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Professor Elizabeth Hillman Wins BRAIN Initiative Grant for High Speed Microscopy Technique (Columbia Engineering)
Source: Columbia Engineering
Elizabeth Hillman, associate professor of biomedical engineering at Columbia Engineering and of radiology at Columbia University Medical Center (CUMC), has received a National Institutes of Health (NIH) BRAIN Initiative grant, the first awarded to Columbia Engineering. The $1.83 million three-year grant, part of the White House’s Brain Research through Advancing Innovative Neurotechnologies (BRAIN) Initiative, will support her work on SCAPE, a high-speed 3D microscope that she has developed for imaging the living brain.
“We are thrilled to receive this award from the NIH,” says Hillman, who is also a principal investigator at Columbia’s Mortimer B. Zuckerman Mind Brain Behavior Institute and a member of the Kavli Institute for Brain Science. “This grant solidifies SCAPE microscopy as a true breakthrough for neuroscience, and recognizes its broad applications across biology and medicine.”
SCAPE (swept, confocally aligned planar excitation microscopy) has surpassed a speed barrier that until now has stood in the way of neuroscience and biomedical discovery. Whereas most modern microscopes can only image a single plane at up to 20 frames per second, Hillman’s technique can image over 100 planes within a 3D volume in the same amount of time.
“With SCAPE, we can finally image neurons as they talk to each other within a large volume of the brain. In small animals such as zebrafish and fruit flies, we can image the entire nervous systems all at once," Hillman explains. “As these tiny animals are crawling, behaving, even making decisions, we can see their whole brain in action.” In addition, she notes that SCAPE is easier to use, and simpler and cheaper to build than competing technologies, giving it great potential for widespread use across the life sciences.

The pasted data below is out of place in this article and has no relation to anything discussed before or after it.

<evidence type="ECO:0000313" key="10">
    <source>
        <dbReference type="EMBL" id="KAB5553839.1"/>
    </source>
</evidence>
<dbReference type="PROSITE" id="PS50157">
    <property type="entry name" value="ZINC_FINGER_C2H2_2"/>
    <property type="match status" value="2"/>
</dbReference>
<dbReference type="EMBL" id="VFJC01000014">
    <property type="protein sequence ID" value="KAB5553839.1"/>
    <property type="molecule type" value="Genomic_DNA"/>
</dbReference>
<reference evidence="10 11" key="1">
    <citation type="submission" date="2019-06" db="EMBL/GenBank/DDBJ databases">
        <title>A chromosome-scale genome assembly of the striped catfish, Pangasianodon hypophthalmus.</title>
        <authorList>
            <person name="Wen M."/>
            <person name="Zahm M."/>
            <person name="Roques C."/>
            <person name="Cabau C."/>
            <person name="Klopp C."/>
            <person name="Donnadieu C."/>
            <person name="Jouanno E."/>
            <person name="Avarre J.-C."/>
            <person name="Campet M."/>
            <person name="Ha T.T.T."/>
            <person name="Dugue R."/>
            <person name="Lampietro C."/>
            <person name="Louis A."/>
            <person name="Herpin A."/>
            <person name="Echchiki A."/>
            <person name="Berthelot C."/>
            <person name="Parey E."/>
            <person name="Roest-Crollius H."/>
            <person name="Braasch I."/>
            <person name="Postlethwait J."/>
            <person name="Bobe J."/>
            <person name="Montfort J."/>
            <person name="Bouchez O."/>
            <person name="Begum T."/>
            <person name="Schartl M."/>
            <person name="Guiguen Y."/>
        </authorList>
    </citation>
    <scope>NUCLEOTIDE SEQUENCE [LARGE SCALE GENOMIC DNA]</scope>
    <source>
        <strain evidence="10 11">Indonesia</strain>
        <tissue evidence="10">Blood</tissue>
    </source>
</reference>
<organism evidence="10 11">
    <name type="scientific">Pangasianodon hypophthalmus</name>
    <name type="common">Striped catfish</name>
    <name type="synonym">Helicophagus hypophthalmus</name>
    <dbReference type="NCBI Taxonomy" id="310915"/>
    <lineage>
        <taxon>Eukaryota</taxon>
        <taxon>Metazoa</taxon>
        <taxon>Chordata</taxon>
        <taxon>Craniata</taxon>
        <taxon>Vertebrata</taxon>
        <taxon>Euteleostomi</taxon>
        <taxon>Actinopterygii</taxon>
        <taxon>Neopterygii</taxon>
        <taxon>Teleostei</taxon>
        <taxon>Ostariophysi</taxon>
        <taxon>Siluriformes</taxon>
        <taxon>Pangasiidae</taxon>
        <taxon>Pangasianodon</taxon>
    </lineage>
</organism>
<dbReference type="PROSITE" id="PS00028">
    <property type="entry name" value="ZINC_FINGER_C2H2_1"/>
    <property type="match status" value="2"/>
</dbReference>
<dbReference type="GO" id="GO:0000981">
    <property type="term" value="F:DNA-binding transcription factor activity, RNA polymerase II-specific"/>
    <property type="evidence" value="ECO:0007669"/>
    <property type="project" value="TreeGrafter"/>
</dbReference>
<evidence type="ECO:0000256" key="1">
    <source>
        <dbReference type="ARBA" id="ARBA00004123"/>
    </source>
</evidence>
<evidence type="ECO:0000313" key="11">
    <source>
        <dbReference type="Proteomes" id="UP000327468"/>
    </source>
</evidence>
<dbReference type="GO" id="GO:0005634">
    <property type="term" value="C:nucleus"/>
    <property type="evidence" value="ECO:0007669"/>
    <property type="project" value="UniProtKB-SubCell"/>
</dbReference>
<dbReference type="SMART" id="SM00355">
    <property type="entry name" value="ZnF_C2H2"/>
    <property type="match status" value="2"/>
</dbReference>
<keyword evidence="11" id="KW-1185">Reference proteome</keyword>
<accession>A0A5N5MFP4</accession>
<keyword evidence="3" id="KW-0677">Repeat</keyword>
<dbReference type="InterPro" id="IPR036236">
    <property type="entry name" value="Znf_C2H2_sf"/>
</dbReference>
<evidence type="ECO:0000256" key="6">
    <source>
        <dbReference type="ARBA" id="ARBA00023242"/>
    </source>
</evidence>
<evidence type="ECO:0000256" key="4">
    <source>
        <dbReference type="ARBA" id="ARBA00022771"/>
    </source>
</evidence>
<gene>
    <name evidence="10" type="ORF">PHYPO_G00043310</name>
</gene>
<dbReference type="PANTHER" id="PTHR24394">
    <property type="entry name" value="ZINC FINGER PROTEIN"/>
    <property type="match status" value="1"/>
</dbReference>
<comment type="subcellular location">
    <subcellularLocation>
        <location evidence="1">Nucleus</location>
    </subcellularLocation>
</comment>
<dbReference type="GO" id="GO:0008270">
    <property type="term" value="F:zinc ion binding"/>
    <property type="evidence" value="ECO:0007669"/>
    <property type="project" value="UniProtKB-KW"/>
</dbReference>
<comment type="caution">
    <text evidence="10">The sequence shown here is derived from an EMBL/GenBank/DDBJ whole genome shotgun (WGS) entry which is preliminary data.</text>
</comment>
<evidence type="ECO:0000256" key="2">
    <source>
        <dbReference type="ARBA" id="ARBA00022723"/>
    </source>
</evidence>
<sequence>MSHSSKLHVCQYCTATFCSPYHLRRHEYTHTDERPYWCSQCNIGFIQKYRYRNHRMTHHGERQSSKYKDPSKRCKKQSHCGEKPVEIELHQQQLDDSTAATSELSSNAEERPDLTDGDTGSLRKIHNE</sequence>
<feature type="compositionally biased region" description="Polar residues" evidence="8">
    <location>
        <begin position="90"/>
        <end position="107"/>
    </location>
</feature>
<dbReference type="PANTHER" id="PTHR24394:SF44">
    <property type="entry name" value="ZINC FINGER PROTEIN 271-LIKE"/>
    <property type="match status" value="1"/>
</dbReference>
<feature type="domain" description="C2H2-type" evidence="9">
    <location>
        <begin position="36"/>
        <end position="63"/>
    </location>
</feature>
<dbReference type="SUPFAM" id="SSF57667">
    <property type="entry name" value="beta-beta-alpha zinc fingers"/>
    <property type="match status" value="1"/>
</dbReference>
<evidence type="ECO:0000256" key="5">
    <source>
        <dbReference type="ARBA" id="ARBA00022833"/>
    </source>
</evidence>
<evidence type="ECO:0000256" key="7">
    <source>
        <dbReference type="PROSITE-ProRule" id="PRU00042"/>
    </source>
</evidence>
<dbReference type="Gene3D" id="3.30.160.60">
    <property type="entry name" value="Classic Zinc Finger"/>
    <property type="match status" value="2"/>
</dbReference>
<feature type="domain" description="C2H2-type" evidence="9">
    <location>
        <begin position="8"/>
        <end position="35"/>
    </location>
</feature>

Hillman has been developing SCAPE for the past seven years, but first published the technique in Nature Photonics in February 2015. She has since been inundated with requests for systems, as well as collaborations, and is working hard to commercialize the technology.
“It has turned our lab upside down,” she says. “People have been visiting us from all over the world, and we are building new systems and pushing to advance the technique as quickly as we can. Our new BRAIN initiative grant is going to make all the difference for getting this technology into the hands of scientists who can make amazing new discoveries using SCAPE.”
Recently elected a fellow of the Optical Society of America in recognition of her “pioneering contributions to biomedical optical imaging, spectroscopy, and microscopy, particularly development of novel techniques to elucidate physiological function, and for outstanding service to the biomedical optics community,” Hillman is already working with a wide range of local collaborators who are using SCAPE in their research. These include fellow Zuckerman Institute Principal Investigators Randy Bruno (associate professor of neuroscience, Department of Neuroscience), Richard Mann (Higgins Professor of Biochemistry and Molecular Biophysics, Department of Biochemistry & Molecular Biophysics), Wesley Grueber (associate professor of physiology and cellular biophysics and of neuroscience, Department of Physiology & Cell Biophysics), and Liam Paninski (professor, Department of Statistics), as well as Kimara Targoff (assistant professor of pediatrics, Department of Pediatrics), also at Columbia, and David Schoppik (assistant professor of otolaryngology, neuroscience and physiology) at NYU Langone School of Medicine.
“Hillman’s SCAPE system enables us to do experiments that we only dreamed of before”, says Schoppik, who studies the vestibular system in the zebrafish brain at NYU, “High-speed 3D imaging through a single objective lens means that we can actually image a moving fish and watch how its brain responds to body tilts, enabling it to balance.”
Hillman’s NIH BRAIN grant is one of five awarded this year for “Technologies for Large-Scale Recording-Modulation Optimization of Neural Activity.” Sixty-seven new awards were made overall, totaling more than $38 million. These awards, the second wave of NIH grants to support the goals of the BRAIN Initiative, expand NIH’s efforts to develop new tools and technologies to understand neural circuit function and capture a dynamic view of the brain in action. The Initiative is part of a Presidential focus aimed at revolutionizing our understanding of the human brain.
Hillman’s SCAPE technology is available for licensing from Columbia Technology Ventures.
—by Holly Evarts